Sunday, March 25, 2012

Is Toner Really a Necessity?

Every beauty counter sales person will tell you that there are at least three solid steps in daily skin care: Cleansing, Toning, and Moisturizing.  Okay, cleansing is a given, especially for those of us who wear makeup daily. DO NOT SLEEP IN MAKEUP!!! And even if we are naturalists and use little to no makeup, it is good to remove the oil, dust, pollen, andother environmental deposits that collect on the skin each day.  And moisturization makes a lot of sense, it is essential for those with very dry skin as well as those with combination and even oily skin. Moisturizer helps the skin to replenish the oils that are stripped during the cleansing process.  And there are moisturizers with ingredients that help firm, tighten, smooth, plump, provide sun protection, and even mattify oily spots.  But do we really need toner?  What does it do?  And is it pertinent that we include this step twice a day?

I have pondered over this for years.  As a girl, I would go to the Estee Lauder counter at Hecht's with my mother and watch them talk her into $100 worth of products, including the tall bottle of colored liquid that looked like pink Kool-Aid.  It intrigued me, what could this pastel colored water actually do for the skin. "It is essential for closing the pores and preparing the skin for moisturizer", said the overly made-up sales lady.  I would read the label (yes, I read the ingredient lists well before I was taught how important it was in Esthetics School) and see that water was the first ingredient on the list.  That was a no-brainer!  Also high on the list was alcohol.  Okay, so if alcohol is so good for the face, why don't we just get a 50 cent bottle of rubbing alcohol instead?  And doesn't alcohol burn and sting? 

As I came into my teenage years and actually began using more than a warm moist washcloth to clean my face (which by the way is perfectly fine for non makeup wearers with non problematic skin), I was introduced to Sea Breeze Astringent.  The ads were all over Seventeen magazine, so it had to be what the models used.  You needed cotton balls to apply the strong scented concoction to the face, and, oh man, the tingling.  It felt refreshing! Like many teens, I equated that stinging with clean pores and clear, acne free skin. This is the other reason so many of my teenage peers also smeared their faces with Noxema cream, which I now know can clog pores and is very greasy---but that minty fresh tingle was addictive.  And oh man, that Sea Breeze was strong!  It could clear the sinuses.  And it always left my skin feeling tight.  But I still got hormonal acne every month.  Still, I just knew that with a name like "Sea Breeze" that I was doing something good for my skin.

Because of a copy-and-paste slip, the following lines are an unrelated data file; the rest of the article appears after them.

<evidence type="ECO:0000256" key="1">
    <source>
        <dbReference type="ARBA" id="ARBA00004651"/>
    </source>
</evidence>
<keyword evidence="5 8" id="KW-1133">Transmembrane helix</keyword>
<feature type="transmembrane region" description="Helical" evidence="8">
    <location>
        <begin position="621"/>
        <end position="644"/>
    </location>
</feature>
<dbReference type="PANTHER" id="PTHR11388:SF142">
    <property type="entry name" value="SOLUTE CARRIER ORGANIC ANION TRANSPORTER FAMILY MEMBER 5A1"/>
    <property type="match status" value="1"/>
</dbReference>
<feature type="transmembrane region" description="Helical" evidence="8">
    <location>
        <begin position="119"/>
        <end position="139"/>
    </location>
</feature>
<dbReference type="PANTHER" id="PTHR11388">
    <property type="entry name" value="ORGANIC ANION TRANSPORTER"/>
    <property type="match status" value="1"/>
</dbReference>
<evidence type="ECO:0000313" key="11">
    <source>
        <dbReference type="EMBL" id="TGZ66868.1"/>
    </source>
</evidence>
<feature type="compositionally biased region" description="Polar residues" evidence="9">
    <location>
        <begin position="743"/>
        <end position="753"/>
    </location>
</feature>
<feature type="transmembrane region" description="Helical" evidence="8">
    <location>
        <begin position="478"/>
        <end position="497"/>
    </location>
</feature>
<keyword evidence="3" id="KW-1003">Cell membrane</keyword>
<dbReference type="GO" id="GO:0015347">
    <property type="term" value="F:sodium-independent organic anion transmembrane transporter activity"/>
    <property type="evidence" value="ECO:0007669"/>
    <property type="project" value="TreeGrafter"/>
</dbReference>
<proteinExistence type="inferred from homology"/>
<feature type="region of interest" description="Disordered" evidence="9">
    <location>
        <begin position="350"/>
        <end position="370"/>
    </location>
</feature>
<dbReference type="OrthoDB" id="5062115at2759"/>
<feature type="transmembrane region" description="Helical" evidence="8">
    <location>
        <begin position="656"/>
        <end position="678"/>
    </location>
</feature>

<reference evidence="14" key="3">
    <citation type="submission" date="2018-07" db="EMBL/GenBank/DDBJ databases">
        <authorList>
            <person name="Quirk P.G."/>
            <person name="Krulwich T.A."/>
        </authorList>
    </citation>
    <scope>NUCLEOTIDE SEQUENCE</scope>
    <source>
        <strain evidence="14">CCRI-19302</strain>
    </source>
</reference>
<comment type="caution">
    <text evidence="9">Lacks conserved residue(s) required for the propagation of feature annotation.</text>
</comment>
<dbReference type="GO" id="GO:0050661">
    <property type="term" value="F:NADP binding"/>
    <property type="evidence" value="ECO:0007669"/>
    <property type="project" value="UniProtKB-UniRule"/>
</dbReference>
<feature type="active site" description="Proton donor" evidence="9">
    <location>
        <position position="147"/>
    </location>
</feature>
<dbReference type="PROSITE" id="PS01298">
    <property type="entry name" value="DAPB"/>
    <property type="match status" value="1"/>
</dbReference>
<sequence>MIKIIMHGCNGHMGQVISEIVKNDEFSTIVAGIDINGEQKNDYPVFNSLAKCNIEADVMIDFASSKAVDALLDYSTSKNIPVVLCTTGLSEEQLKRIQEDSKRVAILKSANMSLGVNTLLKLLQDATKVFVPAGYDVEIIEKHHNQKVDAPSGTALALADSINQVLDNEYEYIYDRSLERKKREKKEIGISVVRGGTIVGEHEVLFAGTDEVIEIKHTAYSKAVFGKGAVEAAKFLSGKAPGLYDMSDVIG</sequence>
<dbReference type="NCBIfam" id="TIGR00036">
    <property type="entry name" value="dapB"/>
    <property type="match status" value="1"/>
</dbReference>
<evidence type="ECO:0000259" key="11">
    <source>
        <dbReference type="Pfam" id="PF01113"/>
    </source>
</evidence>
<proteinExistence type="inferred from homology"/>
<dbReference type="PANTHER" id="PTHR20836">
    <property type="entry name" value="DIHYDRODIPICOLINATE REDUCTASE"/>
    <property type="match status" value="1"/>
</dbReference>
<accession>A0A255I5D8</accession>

As a young adult, I came to a crossroads.  I now had a job and I was no longer able to put things in the cart for my parents to pay for.  I needed to economize.  But I still wanted fresh, clean pores, and I wanted to prevent comedones (blackheads and whiteheads). And I loved my makeup!!!  So I still bought cleanser (dumped the Noxema thank God) and Ialso bought a light moisturizer. Though in my 20's I rarely used moisturizer, I knew that in time the plump young skin would evade me and that I would need to replace moisture lost and add lipids to prevents dry lines. Clinique's Dramatically Different moisturizer in the iconic yellow bottle was and still is a staple for girls in their 20's.  And still the sales lady kept pushing the 3-Step Process--it was the hard press sales technique, sure to up her commision.  Cleanse, TONE, and moisturize.  After a while, the tingly feeling that the strong astringent brought was not as impressive as it once was.  The novelty wore off. And I hated to keep buying cotton balls.  I occasionally used witch hazel (which was essentially what Clinique's toners were) trying to wipe the "grease" off my oily skin.  But it still stayed shiny anyway.